Coordinated carbon taxes or tightened NDCs : Distributional implications of two options for climate negotiations
Summary, in English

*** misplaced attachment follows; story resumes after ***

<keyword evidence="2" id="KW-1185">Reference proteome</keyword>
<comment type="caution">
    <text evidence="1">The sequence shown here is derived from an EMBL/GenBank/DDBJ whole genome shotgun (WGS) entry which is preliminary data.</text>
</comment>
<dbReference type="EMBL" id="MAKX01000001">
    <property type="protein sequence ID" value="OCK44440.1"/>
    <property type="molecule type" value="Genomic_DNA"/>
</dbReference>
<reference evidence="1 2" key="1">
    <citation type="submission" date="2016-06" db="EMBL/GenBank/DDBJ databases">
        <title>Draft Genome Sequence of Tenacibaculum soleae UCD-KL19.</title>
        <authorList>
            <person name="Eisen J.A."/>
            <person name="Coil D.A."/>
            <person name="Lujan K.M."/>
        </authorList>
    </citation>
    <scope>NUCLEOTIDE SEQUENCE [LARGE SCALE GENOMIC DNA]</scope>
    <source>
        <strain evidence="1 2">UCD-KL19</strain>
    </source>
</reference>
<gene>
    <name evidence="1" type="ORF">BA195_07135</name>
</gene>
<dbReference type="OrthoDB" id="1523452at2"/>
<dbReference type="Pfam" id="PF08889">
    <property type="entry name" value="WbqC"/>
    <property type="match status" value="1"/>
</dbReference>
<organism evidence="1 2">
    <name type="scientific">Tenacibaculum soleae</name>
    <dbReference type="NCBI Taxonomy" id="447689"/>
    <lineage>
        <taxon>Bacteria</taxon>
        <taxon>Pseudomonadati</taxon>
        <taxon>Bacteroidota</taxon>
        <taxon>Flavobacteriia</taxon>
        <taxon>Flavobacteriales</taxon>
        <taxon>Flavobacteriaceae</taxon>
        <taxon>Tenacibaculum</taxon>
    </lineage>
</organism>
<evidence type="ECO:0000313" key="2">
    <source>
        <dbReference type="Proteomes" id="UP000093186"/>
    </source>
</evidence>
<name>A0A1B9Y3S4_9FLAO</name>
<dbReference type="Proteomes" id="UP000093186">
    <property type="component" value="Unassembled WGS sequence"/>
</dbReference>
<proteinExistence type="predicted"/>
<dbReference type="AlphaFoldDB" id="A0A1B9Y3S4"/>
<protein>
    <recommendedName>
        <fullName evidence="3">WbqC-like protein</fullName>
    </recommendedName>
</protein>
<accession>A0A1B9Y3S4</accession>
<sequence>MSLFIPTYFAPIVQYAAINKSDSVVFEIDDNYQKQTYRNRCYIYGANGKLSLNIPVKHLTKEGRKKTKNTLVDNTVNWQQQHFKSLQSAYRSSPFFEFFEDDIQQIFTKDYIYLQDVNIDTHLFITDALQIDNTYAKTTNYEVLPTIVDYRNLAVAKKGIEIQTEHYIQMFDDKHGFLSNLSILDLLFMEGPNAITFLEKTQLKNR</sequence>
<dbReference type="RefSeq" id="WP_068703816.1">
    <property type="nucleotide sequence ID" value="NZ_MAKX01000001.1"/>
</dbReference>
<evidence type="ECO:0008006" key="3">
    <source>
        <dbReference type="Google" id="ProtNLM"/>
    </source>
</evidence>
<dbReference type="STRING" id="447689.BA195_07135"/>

Concerns about fairness among countries remain significant obstacles to a stronger global climate treaty. This paper addresses the distributional implications of two mechanisms to strengthen the Paris Agreement, the incorporation of national carbon pricing, and the tightening of nationally determined contributions (NDCs). Both are found to be viable mechanisms. They are also less extreme, and therefore more acceptable, than both grandfathering, which favors the most fossil-intensive economies, and equal per capita allocation, which favors low-income countries that use less fossil fuel. However, compensatory funding for developing countries will also be needed at scale. An analysis of the ambitiousness of current climate policies shows a broad range of outcomes: the more ambitious NDCs have emission levels below either the per capita or grandfathering levels, and sometimes both. However, some NDCs, especially those tabled by the largest emitters, are severely lacking in ambition.